Tuesday, October 13, 2009

An appetite for risk

1:06 AM Posted by: Slamun Atlanta 0 comments

One of the most important challenges for management today is determining the risk appetite of the corporation. Current economic uncertainties, scandals such as Enron, Parmalat and WorldCom, and a generally complex business environment have created the need for a robust framework that enables management to evaluate and improve risk management and provide confidence to board members, investors, regulators, investors and rating agencies.
Determining the risk appetite requires a clear articulation of the company’s approach to risk taking, including the nature of the risks, the amount of risk the company wants to carry and the desired balance of risk and reward. Running a business of any size involves choices, and the board’s aim will be to match the effect of decisions as closely as possible to the risk appetite and for the implications of those policies to follow through into day-to-day operations. Maximizing returns while remaining within the risk limits is, clearly, not a new concept. What has changed is the rigour and comprehensive approach that companies are increasingly expected to apply to the identification, measurement and management of the uncertainties involved across the board: to strategic, financial, operational and hazard-related risks.
Regulators and rating agencies want assurance that the company applies a robust approach to all the risks to which the business is exposed in a global way, not one that buys fire insurance for its buildings but fails to anticipate a competitor’s attack on a valuable intangible asset or that becomes aware too late that an acquisition has a legacy of environmental pollution exposures from discontinued activities. The traditional risk management approach starts with categorizing risks, important because it permits the company to define and organize the risk management functions and activities. Classification makes risk manageable. At the same time, it tends to compartmentalize it.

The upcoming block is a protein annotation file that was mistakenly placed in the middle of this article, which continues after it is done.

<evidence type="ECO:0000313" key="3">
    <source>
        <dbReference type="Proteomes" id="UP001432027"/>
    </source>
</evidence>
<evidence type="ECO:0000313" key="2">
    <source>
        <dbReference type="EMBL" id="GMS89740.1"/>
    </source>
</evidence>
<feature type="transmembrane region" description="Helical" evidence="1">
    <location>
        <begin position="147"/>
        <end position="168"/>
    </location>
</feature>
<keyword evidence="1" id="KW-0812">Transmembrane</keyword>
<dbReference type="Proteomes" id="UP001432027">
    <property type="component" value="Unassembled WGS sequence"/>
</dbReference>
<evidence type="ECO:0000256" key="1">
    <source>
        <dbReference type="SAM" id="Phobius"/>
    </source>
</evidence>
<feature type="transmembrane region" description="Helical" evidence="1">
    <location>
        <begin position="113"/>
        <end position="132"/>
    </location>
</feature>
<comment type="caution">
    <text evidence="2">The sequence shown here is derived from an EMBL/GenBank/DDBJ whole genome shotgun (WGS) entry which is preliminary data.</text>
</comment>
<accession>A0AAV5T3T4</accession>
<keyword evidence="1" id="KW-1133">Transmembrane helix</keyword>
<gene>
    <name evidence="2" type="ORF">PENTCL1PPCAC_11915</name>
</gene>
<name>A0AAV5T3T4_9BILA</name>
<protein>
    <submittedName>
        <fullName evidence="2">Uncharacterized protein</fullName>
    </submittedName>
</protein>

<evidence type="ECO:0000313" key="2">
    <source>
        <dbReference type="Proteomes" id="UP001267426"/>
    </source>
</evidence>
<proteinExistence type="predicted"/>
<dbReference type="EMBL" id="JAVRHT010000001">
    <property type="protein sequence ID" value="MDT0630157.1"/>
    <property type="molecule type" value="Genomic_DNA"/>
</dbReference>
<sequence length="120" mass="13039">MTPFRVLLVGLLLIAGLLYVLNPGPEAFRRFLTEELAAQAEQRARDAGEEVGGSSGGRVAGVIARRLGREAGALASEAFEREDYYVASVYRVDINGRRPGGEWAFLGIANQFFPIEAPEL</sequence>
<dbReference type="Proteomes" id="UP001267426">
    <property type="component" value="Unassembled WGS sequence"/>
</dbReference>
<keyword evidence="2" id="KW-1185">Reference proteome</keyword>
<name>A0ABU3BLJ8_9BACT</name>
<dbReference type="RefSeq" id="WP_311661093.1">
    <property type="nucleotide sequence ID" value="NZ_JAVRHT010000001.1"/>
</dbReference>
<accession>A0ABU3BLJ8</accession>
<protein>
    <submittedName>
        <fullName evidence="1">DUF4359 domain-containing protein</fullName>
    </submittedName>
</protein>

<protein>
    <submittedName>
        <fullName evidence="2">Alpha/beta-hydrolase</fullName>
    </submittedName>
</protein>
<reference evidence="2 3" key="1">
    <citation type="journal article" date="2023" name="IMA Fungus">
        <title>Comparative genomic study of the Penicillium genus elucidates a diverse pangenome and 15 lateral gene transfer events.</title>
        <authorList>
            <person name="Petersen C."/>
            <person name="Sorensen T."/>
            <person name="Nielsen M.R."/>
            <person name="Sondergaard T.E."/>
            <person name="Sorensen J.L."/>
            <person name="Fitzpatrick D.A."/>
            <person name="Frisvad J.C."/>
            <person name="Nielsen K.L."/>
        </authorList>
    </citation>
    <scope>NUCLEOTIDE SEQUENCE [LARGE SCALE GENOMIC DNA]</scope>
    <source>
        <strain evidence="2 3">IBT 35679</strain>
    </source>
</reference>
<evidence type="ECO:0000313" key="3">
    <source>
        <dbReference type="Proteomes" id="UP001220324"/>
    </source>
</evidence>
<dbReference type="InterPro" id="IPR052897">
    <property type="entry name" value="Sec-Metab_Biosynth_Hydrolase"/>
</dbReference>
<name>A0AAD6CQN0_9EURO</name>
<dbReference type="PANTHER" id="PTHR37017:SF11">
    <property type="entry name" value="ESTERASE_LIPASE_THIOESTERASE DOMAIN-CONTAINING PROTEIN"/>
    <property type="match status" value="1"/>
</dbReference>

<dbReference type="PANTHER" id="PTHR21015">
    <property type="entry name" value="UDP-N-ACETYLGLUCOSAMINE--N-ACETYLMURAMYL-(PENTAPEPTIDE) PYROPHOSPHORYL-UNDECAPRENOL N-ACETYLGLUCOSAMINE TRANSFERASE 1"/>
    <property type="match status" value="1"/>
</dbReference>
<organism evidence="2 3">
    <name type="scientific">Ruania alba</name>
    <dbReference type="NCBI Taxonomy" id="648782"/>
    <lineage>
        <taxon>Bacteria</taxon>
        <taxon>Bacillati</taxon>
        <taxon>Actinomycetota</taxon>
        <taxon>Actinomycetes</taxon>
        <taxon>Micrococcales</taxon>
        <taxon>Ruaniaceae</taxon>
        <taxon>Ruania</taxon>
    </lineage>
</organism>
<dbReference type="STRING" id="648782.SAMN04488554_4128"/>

Within such confines, the risks may be well managed, but the business can remain vulnerable because the global view is missing. Interrelated exposures, cross-enterprise risks and gaps in responsibilities may not be evident from the perspective of a business unit or function, but, nonetheless, they must be managed or they will remain a threat to the company’s objectives and the legitimate expectations of shareholders and regulators. Furthermore, the traditional risk management approach focuses on loss prevention for tangible assets rather than on creating opportunities through tangible and intangible assets.
This sets the scene for enterprise risk management (ERM). ERM differs from risk management in scale, comprehensiveness and volume. By definition, the scope of the investigation is the enterprise, but this does not mean that it addresses all risks equally or that there is no focus on critical areas. Its aim is to make management aware of the necessity for communication and coordination across the different risk silos, and of taking a global view. There are many definitions of ERM. My company has adopted the following:
‘Understanding the key risks facing the entire organization, and aggregating this information, so that the right decisions can be made about where to allocate capital to facilitate business improvement.’
Thus, the value of ERM goes beyond compliance and avoidance of surprises to better usiness performance and more efficient use of capital. Armed with robust information about the company’s exposures and their relative weight, the directors will be able to take strategic decisions that maximize opportunities within the defined risk appetite.
Further, if the analysis highlights interrelationships between risks, it may be possible to change processes or locations, create controls to reduce the exposure or use insurance to bring it to an acceptable level. It should also enable the company to spot opportunities that would be only weakly correlated or that would diversify risk with its existing activities. In this way, a company can exploit business opportunities that would otherwise make its exposure to risk unacceptable


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